Thursday 11 May 2017

Leading astray

I was doing the final testing following the configuring of Erin Mae's new tachometer, when I ran into another problem – the engine wouldn't stop! You normally stop it with the Stop button, before turning the ignition key back to position zero. Turning the key without stopping the engine first not only doesn't stop it, it also discharges the battery. Fortunately there's a lever on the side of the engine you can use to stop it in an emergency.

I took out the control panel yet again and found that, with all the fiddling around, a wire with a female spade connector was waving at me, having obviously come loose from its connection. But which one! The wire in question was the red half of a chunky 2-core cable which disappeared down towards the engine compartment. The blue half of the cable was attached to two thinner white wires, one of which could be traced to the stop switch, so this was obviously the culprit. But what was the wiring arrangement and where, among the various apparent options, should I re-attach the red core?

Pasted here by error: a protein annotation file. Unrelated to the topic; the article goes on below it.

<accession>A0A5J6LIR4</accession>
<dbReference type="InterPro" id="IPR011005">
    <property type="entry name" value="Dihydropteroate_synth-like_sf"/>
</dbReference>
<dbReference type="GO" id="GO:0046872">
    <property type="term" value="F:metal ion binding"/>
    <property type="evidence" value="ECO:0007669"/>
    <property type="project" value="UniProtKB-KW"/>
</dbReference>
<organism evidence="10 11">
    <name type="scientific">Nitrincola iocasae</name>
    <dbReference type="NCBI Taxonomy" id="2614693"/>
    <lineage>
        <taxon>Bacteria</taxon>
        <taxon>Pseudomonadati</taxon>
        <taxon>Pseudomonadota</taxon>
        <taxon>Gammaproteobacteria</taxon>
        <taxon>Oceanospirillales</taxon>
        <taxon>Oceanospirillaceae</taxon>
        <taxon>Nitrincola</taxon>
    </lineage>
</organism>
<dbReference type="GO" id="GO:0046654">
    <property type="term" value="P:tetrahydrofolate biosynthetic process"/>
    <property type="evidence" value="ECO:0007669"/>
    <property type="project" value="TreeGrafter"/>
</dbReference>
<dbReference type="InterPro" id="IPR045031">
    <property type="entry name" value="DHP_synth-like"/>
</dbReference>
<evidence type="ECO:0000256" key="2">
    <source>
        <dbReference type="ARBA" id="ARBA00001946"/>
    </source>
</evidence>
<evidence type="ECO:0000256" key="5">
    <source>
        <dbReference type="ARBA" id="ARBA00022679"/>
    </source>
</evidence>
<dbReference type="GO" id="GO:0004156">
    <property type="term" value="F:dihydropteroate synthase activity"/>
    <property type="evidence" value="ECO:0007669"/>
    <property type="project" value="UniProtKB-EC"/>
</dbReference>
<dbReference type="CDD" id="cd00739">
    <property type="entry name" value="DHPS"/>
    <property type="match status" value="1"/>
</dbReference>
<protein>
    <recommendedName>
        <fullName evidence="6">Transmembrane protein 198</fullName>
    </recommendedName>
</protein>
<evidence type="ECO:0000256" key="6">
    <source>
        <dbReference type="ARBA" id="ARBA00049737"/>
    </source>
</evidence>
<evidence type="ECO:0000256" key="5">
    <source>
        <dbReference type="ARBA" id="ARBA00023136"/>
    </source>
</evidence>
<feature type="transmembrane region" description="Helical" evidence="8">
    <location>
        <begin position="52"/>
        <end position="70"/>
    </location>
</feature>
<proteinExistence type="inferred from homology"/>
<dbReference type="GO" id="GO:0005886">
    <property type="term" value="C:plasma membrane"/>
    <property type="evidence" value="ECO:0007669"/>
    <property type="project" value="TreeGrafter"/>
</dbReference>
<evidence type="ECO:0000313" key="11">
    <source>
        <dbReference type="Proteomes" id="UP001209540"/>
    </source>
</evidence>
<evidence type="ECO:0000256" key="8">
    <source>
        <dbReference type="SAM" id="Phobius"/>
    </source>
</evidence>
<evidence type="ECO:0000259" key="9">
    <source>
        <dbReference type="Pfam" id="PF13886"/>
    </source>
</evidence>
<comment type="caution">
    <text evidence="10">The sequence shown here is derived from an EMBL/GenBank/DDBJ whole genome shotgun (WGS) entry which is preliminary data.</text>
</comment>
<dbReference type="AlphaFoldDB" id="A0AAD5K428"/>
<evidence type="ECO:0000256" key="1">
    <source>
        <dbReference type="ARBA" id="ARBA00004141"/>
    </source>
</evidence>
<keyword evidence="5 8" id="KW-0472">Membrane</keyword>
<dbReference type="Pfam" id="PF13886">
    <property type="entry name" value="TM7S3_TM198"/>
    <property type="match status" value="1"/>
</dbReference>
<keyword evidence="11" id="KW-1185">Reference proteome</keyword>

The white outer cover of the cable was a bit grubby, but I thought I could make out something written on it. Once it was cleaned I could read, in hand-written orange marker pen, "SUPPLY TO Q2". I knew that to be a breaker switch in the wiring cupboard and, fortunately, I have a PDF of Erin Mae's wiring diagram. That showed Q2 as controlling the horn and the headlight and I'd already noted that a similar chunky cable came up the control panel plinth and was attached in some way to the horn button and headlamp switch. The diagram also showed a straight connection from the ignition switch to Q2 – horn and headlamp are only supposed to operate when the engine is running. A continuity test with my multimeter revealed that the red and blue cores of the cable are joined at the bottom terminal of Q2, which explained things, though it didn't strike me as best wiring practice. The chunky cable is not only taking a 12 volt supply down to Q2 via its red core, but also, via its blue core, taking 12 volts back up again to be used by the Stop switch. Very odd!

The Isuzu marine engine manual shows the back of the ignition switch, and I was able to identify an available terminal which is live when the engine is running, but not needed for engine function. It was obviously a match for the loose wire's connector, so on it went. Nothing exploded or buzzed, the horn now operated again and, crucially, the engine stopped when I pressed the Stop button. Result!

Everything would now have been nearly perfect, but for one thing. The Stop switch has a little red acrylic cover printed with the word "Stop". With all the kerfuffle, it knocked on something, and broke. It's an ex-cover. You can't buy them for 50p, of course. You have to buy a whole new switch for 20 quid.


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